We make three principal contributions to the literature. First, we label our corpus for a variety of firm- and state-level governance features. Doing so reveals significant infirmities within the most well-known corporate governance datasets, including an error rate exceeding …


Corporate Finance For Social Good, Dorothy S. Lund Jan 2021

Corporate Finance For Social Good, Dorothy S. Lund

Faculty Scholarship

Corporations are under pressure to use their outsized power to benefit society, but this advocacy is unlikely to result in meaningful change because corporate law’s incentive structure rewards fiduciaries who maximize shareholder wealth. Therefore, this Essay proposes a way forward that works within the wealth-maximization framework and yet could result in dramatic social change. The idea is simple: Use private debt markets to provide incentives for public-interested corporate action. Specifically, individuals who value prosocial corporate decisions could finance them by contributing to corporate social responsibility (CSR) bonds that would offset the corporation’s implementation costs. To provide an incentive to depart …


The Corporate Governance Machine, Dorothy S. Lund, Elizabeth Pollman Jan 2021

The Corporate Governance Machine, Dorothy S. Lund, Elizabeth Pollman

Faculty Scholarship

The conventional view of corporate governance is that it is a neutral set of processes and practices that govern how a company is managed. We demonstrate that this view is profoundly mistaken: For public companies in the United States, corporate governance has become a “system” composed of an array of institutional players, with a powerful shareholderist orientation. Our original account of this “corporate governance machine” generates insights about the past, present, and future of corporate governance. As for the past, we show how the concept of corporate governance developed alongside the shareholder primacy movement. This relationship is reflected in the …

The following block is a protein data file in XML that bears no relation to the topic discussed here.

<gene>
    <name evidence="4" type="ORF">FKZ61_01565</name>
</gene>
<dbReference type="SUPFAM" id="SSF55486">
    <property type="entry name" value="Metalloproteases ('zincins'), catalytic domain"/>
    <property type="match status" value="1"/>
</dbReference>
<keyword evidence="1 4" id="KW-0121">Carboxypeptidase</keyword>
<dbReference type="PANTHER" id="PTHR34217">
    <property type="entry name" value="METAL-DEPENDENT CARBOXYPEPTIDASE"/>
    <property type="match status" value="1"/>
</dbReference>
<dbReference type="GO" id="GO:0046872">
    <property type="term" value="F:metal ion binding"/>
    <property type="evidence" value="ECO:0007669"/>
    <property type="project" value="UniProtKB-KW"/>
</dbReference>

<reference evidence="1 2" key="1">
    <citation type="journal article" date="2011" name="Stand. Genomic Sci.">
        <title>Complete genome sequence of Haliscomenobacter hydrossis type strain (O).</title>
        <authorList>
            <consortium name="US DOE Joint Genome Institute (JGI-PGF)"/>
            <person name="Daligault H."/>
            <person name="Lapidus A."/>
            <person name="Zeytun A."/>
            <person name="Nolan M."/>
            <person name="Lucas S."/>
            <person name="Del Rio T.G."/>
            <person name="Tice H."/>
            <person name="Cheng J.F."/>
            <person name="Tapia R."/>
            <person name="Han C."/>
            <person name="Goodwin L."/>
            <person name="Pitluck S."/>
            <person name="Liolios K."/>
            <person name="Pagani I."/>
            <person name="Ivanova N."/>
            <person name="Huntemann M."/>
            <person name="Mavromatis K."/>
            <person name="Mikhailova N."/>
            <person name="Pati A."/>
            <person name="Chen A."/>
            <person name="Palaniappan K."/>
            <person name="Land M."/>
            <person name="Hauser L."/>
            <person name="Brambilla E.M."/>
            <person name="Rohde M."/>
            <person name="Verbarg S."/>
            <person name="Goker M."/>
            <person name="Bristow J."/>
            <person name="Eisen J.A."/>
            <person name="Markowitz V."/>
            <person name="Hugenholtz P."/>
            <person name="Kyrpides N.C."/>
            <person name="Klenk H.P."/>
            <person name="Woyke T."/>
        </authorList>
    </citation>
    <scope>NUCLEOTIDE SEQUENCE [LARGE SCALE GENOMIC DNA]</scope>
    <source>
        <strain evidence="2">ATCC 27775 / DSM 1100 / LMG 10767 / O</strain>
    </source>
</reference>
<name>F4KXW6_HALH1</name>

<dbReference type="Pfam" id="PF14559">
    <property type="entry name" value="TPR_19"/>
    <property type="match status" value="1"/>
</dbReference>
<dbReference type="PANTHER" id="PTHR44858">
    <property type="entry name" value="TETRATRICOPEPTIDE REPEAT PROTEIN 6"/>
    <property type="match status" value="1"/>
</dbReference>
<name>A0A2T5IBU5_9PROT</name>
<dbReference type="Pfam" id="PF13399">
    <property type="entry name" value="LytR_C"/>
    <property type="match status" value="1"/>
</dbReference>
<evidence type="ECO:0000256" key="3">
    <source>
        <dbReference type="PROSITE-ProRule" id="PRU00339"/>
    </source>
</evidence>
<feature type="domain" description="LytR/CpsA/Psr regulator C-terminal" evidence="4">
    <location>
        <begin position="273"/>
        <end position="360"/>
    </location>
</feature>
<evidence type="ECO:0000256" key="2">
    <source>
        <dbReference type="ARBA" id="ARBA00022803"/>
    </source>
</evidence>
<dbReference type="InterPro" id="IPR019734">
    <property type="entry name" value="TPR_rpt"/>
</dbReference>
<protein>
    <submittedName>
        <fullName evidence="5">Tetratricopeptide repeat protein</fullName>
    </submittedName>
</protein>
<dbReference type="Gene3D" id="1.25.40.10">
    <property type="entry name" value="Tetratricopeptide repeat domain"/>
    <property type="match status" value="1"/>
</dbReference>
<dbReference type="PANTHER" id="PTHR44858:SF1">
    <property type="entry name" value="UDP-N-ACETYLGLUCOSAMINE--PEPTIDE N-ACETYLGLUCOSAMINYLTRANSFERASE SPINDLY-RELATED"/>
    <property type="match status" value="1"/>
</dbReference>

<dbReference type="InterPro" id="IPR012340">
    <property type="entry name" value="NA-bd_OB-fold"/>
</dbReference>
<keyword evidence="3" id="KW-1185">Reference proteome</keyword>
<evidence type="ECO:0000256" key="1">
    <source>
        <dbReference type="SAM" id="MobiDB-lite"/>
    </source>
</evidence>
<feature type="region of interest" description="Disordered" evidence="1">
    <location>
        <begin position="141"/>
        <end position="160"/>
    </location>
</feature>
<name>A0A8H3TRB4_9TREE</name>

Common Ownership: Do Managers Really Compete Less?, Merritt B. Fox, Manesh S. Patel Jan 2021

Common Ownership: Do Managers Really Compete Less?, Merritt B. Fox, Manesh S. Patel

Faculty Scholarship

This Article addresses an important question in modern antitrust: when large investment funds have holdings across an industry, is competition depressed?

The question of the impact of common ownership on competition has gained much attention as the role of institutional shareholding has grown, with the funds of the three largest management companies holding in aggregate approximately 21% of the shares of a typical S&P 500 firm. It is a source of acute disagreement among scholars and policymakers, with some who believe common ownership does depress competition seeking antitrust law reforms that would significantly constrain how investment funds operate. Neglected in …